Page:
Change Management Fabrication International Change Management at Case Study

Excerpt from Case Study :

Change Management

Fabrication International

CHANGE Management AT FI

(i) Critical Assessment of Investment-Appraisal Process

The investment appraisal process at Fabrication International (FI) is divided into four distinct steps. This appraisal process reflects the values and concerns of top management that it seeks to realize during the decision making process. FI is marked by traditional expectations of doing business. It expects its long time customers to continue doing business with it irrespective of economic realities. This mindset has prevented the company from modernizing itself. Recently, the company decided to introduce a computerized welding system to bring in latest technology to its manufacturing processes. The investment decision also went through the same appraisal process that was used for the smaller scale projects the company had been dealing in up until the present.

In the first step of the investment appraisal process, the departmental heads are asked to draw up a wish list of all the investments they would like to make for their department during the year. They are not expected to provide any more financial scope other than a ball park figure. What they are asked to do is to provide a justification for the project in line with the strategic goals and objectives of the company.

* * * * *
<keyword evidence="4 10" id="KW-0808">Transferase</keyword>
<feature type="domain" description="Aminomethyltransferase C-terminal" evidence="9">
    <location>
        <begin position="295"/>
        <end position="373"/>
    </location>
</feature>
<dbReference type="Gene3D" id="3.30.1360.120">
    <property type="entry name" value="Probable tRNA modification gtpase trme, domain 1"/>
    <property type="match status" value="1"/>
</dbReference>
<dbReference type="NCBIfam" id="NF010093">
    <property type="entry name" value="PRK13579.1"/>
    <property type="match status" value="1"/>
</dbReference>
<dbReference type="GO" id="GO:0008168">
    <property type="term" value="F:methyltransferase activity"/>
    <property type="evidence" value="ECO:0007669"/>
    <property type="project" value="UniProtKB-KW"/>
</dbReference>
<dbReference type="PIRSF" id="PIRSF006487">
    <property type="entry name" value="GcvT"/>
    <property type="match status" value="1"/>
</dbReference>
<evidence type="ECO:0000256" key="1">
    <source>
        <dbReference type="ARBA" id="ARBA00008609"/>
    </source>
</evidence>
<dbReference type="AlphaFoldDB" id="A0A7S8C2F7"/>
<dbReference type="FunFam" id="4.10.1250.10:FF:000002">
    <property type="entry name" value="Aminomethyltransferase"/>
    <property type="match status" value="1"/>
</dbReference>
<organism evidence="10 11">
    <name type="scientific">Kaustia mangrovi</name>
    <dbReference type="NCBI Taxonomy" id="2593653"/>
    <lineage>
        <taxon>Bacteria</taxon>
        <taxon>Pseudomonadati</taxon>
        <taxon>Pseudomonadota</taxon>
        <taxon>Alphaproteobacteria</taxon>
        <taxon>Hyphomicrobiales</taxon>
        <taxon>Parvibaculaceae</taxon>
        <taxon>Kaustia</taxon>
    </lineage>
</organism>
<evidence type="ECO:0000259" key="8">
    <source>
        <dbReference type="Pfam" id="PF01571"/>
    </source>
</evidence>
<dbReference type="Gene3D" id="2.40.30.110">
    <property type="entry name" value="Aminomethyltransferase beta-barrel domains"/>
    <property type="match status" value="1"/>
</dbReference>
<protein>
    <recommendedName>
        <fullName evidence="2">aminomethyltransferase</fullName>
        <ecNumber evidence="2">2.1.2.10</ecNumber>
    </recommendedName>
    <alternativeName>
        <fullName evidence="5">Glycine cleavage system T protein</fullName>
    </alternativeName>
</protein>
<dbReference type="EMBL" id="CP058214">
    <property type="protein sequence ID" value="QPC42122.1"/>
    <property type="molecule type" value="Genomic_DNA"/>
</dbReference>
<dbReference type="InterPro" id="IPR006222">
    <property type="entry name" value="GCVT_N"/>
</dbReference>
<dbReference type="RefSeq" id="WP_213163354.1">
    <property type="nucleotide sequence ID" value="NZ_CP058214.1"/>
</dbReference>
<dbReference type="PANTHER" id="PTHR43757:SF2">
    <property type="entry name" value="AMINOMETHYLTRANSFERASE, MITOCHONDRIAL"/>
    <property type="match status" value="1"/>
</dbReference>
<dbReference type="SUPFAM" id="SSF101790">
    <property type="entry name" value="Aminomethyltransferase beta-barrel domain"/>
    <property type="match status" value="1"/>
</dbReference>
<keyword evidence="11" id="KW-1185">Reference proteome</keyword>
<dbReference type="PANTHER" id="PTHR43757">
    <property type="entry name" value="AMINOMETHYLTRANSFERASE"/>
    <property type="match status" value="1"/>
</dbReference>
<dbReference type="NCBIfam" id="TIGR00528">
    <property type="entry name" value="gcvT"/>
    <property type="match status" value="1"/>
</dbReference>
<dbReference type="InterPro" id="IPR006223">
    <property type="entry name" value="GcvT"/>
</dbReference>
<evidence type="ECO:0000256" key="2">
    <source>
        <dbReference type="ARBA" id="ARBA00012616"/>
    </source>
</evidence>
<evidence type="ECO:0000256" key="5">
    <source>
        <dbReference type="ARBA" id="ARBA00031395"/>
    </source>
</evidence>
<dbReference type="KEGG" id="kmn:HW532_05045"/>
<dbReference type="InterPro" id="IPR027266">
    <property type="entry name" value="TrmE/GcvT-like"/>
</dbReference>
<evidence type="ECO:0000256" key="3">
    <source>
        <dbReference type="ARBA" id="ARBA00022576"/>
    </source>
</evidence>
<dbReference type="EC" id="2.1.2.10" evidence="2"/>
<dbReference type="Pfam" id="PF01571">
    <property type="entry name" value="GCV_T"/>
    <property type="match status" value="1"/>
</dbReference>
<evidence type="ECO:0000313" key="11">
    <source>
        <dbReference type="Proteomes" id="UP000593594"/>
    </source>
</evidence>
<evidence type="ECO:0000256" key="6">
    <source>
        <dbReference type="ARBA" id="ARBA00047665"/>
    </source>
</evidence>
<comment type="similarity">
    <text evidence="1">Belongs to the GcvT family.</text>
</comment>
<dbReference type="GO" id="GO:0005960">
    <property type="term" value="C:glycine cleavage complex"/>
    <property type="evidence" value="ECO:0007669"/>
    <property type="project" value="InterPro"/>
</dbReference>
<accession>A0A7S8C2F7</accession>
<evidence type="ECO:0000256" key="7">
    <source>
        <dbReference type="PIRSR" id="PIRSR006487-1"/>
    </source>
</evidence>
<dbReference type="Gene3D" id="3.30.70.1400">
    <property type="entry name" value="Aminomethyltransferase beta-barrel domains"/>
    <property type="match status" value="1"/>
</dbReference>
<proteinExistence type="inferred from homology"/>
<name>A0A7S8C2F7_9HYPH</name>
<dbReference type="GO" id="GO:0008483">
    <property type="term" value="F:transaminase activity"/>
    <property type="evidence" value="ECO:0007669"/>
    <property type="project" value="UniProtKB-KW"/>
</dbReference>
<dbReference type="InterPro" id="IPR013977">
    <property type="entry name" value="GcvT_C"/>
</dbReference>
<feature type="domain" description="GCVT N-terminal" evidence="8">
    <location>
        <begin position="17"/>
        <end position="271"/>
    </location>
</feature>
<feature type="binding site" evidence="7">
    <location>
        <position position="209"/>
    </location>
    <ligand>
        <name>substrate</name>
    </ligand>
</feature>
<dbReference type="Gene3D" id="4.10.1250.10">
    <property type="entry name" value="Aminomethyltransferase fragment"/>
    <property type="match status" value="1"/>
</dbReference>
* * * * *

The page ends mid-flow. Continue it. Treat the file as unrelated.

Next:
This first step of the investment appraisal process seems fairly innocuous because it allows the departmental heads the freedom to think about innovation and technology upgradation at the company. The departmental heads may use their own intuition and the feedback of their subordinates to identify key areas for investment in the coming year. The appraisal process also seems to encourage free thinking because it encourages departmental heads to come up with investment projects without feeling bogged down with too much financial analysis. The responsibility to provide at least a ball park figure helps to keep the departmental heads within the bounds of reality and prevents them from getting carried away by the excitement. A third advantage of this stage is that it encourages departmental heads to develop a strategic perspective of activities within their control and their role in the organization. Making a strategic justification mandatory at the very beginning of the investment appraisal process makes certain that all departmental heads are thinking along strategic lines and about projects that can help the organization attain its strategic objectives. It also enables departmental heads to consider the existing strengths and weaknesses of the company before bringing up a list of investment proposals for the top management to consider.